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Gates: Ushering in Zune, spiffing up Office

Microsoft's chairman looks ahead to how the music player might morph and tells why changes in Office 2007 are "such a big deal."

Bill Gates knows that when it comes to the Zune, Microsoft has some catching up to do.

The success of the iPod has been described as "phenomenal, unbelievable, fantastic." And that was just Gates talking about it on Wednesday.

But despite coming from behind, Gates thinks that Microsoft can win some pocket share for its own media player, over time. While today's music players are largely islands, the Microsoft chairman paints a picture of a future in which all manner of devices--from cars to music players to digital cameras--all share data.

And as Gates told a crowd at Stanford University this week, Microsoft has no intention of being No. 2 at anything for too long.

"We want to either be No. 1 or on our way to being No. 1," he told the crowd.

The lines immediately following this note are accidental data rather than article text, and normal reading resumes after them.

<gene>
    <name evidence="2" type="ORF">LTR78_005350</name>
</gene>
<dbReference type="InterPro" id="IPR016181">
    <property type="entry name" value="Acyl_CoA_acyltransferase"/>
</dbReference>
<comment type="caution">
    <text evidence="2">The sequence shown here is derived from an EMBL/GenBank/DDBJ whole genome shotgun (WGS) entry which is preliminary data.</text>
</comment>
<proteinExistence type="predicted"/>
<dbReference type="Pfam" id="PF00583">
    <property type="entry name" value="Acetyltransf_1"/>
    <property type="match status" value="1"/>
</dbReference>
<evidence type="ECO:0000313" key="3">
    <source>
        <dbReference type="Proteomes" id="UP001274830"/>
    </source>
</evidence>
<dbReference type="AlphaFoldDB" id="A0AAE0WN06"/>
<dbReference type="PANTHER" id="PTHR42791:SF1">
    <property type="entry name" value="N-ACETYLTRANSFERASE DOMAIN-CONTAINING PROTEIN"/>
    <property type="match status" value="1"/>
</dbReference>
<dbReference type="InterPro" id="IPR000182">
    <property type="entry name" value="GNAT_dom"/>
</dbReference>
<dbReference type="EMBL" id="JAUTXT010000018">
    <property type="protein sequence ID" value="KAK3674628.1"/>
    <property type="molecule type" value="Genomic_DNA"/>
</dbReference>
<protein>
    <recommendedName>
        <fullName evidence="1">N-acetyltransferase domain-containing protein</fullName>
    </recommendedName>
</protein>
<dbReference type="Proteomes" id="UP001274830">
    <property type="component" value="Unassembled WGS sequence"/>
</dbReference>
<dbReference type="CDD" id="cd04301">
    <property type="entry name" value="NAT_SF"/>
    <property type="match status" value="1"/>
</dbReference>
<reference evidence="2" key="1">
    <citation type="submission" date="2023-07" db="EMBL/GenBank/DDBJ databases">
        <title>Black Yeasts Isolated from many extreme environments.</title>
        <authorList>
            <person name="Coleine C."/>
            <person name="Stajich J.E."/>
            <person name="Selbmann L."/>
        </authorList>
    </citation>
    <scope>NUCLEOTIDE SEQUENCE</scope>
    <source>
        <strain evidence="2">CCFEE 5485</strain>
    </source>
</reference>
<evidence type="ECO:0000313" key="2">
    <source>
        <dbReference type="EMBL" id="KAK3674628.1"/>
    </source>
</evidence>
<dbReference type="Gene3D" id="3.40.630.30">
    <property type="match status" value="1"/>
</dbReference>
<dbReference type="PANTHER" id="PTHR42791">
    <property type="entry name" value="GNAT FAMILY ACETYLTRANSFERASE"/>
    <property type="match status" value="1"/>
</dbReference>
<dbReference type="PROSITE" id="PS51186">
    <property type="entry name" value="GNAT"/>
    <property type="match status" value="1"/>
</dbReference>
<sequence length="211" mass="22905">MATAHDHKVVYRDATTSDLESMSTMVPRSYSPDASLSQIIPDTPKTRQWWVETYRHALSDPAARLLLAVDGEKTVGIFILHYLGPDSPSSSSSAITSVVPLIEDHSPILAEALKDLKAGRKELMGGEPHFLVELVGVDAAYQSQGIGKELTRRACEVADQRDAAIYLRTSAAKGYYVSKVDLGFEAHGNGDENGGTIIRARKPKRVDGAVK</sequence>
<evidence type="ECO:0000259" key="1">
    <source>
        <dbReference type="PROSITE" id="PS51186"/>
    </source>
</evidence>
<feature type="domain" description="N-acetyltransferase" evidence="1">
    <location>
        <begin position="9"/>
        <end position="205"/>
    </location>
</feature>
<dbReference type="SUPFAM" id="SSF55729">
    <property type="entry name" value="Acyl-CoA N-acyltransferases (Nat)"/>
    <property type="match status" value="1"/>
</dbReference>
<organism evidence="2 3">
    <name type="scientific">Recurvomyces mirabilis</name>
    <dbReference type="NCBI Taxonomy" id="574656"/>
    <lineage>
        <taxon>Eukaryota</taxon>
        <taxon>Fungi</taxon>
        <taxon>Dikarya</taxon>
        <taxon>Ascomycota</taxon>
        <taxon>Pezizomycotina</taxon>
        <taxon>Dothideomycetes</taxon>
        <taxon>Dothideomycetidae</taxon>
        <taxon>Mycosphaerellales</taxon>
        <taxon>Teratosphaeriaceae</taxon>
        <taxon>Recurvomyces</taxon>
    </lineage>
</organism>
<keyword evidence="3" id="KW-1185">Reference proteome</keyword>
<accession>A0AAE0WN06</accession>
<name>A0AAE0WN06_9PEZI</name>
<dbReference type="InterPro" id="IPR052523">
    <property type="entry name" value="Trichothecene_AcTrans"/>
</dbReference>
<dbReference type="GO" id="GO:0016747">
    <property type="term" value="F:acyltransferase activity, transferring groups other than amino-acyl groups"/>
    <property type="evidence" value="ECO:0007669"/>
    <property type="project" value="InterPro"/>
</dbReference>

In the first part of a two-part interview, Gates talks about the Zune and some of the things that its wireless connection makes possible, as well as about the sweeping changes Microsoft is making with Office 2007, the revamp of the ubiquitous software package. In the second part of the interview, published Friday, Gates talks about Windows Vista and more.

There's a ton more that we can do with Wi-Fi. In that sense, (Zune) is future-proof, in that we can download software onto these devices to do a lot of those new things.

Q: The Zune went on sale Tuesday, and people weren't exactly lining up at midnight to get them. Was the reaction, both in terms of sales and critical acclaim, something that's a concern?
Gates: No. It turns out the stores weren't open at midnight, so we're glad that they waited to come in. The Zune is something we've done a really great job on the manufacturing piece, so there isn't this need to say, "Boy, I've got to get it," because we actually have quite a bit of volume.